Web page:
We are going to take a break from our efforts to define industry terms to share some insights about managing your customer relationships when business is disrupted. Last Friday and Saturday we had hurricane Fiona rip through many communities in Atlantic Canada. I am sure you have seen the images on the news of homes being swept out to sea and hundreds of thousands of people with no power for days.
Certainly, one positive to come from the storm is to re-connect with the many people who have reached out from across the country to see how we are doing. We were fortunate to only lose one large tree in our front yard. The tree missed the power lines and the house but unfortunately a family of barred owls will be looking for a new nesting spot in the spring. We had power back within 24 hours so were much more fortunate than many.
When these generational storms, which seem to be happening every year, are forecasted, it is an opportunity to improve your relationships with your customers. You have to prepare your own business and do what is right for your employees to prepare. You should also consider what needs to be done to take care of your customers.
Before the weather event
Many of your customers could be located in different regions and they may or may not be aware of the forecast. If we use hurricane Fiona as an example, people in Atlantic Canada were probably much more aware of the impending storm than people in other regions of Canada. When you start to see the forecasts, it is always good to let your buyers and merchandisers know there is something on the horizon. Weather forecasting is not a perfect science, but when it is clear your business and theirs will be impacted it is a good idea to communicate with your customers.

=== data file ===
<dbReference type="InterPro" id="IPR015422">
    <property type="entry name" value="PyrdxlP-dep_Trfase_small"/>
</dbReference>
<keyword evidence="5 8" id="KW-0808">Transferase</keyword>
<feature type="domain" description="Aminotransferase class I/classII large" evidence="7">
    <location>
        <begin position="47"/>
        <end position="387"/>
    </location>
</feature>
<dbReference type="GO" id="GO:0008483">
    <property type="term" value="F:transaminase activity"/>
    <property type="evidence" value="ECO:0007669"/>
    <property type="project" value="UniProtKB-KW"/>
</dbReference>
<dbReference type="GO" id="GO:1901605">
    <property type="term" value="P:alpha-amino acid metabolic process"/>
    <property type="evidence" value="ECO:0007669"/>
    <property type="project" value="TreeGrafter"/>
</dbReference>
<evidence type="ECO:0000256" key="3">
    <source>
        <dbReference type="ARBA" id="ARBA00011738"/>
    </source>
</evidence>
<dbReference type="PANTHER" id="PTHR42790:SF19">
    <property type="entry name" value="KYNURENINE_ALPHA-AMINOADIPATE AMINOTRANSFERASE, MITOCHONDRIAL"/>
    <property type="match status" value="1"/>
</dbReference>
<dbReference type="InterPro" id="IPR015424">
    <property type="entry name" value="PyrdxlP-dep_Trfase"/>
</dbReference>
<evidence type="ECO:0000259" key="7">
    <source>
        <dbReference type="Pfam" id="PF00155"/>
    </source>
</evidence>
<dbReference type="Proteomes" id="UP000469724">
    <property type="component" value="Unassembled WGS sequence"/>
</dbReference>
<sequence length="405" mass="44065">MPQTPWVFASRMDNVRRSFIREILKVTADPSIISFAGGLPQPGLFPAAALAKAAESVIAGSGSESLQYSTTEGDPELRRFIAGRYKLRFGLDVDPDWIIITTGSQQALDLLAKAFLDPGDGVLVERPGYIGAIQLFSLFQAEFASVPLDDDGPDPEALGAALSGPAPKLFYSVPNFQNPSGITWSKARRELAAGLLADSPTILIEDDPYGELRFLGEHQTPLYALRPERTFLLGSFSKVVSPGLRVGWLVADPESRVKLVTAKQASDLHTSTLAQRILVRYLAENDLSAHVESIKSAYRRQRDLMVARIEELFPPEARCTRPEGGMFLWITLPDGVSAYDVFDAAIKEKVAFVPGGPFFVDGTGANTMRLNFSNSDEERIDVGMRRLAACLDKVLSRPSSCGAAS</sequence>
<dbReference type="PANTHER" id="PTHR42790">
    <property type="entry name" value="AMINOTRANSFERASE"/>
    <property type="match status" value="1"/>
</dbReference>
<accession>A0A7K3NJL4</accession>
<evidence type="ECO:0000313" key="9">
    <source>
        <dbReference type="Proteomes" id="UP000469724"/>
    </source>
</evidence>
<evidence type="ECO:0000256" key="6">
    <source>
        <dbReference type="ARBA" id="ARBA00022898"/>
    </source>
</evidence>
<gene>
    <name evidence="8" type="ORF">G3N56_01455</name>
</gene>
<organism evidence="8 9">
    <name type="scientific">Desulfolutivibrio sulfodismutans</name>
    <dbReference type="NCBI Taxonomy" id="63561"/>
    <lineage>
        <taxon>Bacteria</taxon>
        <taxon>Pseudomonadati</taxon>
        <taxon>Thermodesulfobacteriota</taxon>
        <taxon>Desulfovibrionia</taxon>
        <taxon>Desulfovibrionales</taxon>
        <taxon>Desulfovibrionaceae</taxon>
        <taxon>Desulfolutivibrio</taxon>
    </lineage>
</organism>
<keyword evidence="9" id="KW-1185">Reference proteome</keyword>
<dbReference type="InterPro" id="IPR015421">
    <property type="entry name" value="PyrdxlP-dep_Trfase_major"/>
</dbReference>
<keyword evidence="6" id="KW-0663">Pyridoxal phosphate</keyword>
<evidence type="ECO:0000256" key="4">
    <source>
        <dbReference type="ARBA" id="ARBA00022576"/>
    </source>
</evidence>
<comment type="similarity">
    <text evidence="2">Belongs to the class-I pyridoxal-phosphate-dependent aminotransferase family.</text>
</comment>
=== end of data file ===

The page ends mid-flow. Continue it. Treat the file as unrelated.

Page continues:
It is good to tell them something is happening, but it is better to also tell them what you are doing to prepare. This illustrates to them you are proactive and you care about their business too. Examples of this could be packing orders in advance, in case you lose power or even asking if they want orders moved ahead. Some retailers in Atlantic Canada appreciated suppliers who could move extra product to Newfoundland in advance of the storm. Ferry service is often interrupted so if extra product is shipped out of stocks are less likely.
If your buyers are located in other parts of the country, they might not be aware of the regional geography that you do know about. In Atlantic Canada the bridge to PEI and the narrow stretch of highway between N.B. and N.S. called the Tantramar Marsh can be closed with high winds. Moving product in advance across these two spots can reduce issues. Every region of the country has unique challenges to moving product.
Communicate with your logistics partners to see what they have planned. They have to protect their equipment and employees so they might be changing routes or schedules. This might benefit you or hurt you, but you and your customers need to be aware.
Check order history during similar events from the past. Your customer cannot check all 35,000 SKUS but you can check your items. This is even more important for perishable items. In the case of Hurricane Fiona people in some places will lose all of the food in their fridge and freezer. This might reduce short term demand because they have no power but then once it comes back, they will need to replace items. Any help you can give the buyers is usually appreciated.
Let your customers know what you are doing in your business to prepare. If I think back to my days at Loblaw, it was good when I could share what our suppliers were doing to protect the product we were expecting and reduce the disruptions. I did not take credit for it, but it was more of a partnership and they like some insights into what you are doing.
Let them know you will communicate during the storm. If they do not hear from you, that is a message to them you have no power and/or Internet. You do not want them to reach out and get no answer, because they might assume you are focused on something else.